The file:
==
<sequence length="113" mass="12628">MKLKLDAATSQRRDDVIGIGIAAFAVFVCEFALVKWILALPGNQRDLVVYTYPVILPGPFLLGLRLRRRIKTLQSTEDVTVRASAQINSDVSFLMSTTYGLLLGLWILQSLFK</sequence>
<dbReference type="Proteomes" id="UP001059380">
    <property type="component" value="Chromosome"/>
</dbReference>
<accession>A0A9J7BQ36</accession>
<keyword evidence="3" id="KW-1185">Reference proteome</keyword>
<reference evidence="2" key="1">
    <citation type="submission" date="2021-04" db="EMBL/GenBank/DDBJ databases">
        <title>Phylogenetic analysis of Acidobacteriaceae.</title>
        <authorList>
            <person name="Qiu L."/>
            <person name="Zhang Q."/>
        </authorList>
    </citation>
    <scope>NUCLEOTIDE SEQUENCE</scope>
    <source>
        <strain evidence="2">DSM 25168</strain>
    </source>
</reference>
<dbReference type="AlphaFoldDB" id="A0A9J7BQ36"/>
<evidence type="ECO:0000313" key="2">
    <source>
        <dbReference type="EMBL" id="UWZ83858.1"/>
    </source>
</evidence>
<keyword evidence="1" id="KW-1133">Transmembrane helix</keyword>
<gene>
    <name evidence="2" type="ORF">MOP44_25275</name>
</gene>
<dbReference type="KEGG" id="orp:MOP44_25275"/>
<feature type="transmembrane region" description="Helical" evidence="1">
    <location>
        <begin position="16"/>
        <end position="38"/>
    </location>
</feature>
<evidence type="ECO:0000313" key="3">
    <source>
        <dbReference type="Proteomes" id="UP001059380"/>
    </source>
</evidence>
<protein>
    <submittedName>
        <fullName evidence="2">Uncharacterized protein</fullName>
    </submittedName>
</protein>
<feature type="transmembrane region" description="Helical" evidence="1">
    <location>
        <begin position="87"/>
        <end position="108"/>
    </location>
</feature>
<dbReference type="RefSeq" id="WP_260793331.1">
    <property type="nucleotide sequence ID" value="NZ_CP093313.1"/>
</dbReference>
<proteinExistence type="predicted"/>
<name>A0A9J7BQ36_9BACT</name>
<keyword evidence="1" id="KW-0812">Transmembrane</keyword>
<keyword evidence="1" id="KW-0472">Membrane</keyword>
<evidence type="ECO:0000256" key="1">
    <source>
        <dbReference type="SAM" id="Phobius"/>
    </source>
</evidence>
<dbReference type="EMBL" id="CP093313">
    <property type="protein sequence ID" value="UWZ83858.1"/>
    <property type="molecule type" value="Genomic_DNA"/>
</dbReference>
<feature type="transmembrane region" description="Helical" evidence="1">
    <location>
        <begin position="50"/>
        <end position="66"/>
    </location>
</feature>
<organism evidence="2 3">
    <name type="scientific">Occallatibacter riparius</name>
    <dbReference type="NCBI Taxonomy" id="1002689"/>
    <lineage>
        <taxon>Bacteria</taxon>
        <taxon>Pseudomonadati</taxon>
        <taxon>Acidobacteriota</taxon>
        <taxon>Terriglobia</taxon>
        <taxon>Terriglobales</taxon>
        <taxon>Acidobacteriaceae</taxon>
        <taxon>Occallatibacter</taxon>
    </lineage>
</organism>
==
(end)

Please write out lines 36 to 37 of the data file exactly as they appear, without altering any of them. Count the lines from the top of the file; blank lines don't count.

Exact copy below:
</feature>
<evidence type="ECO:0000313" key="3">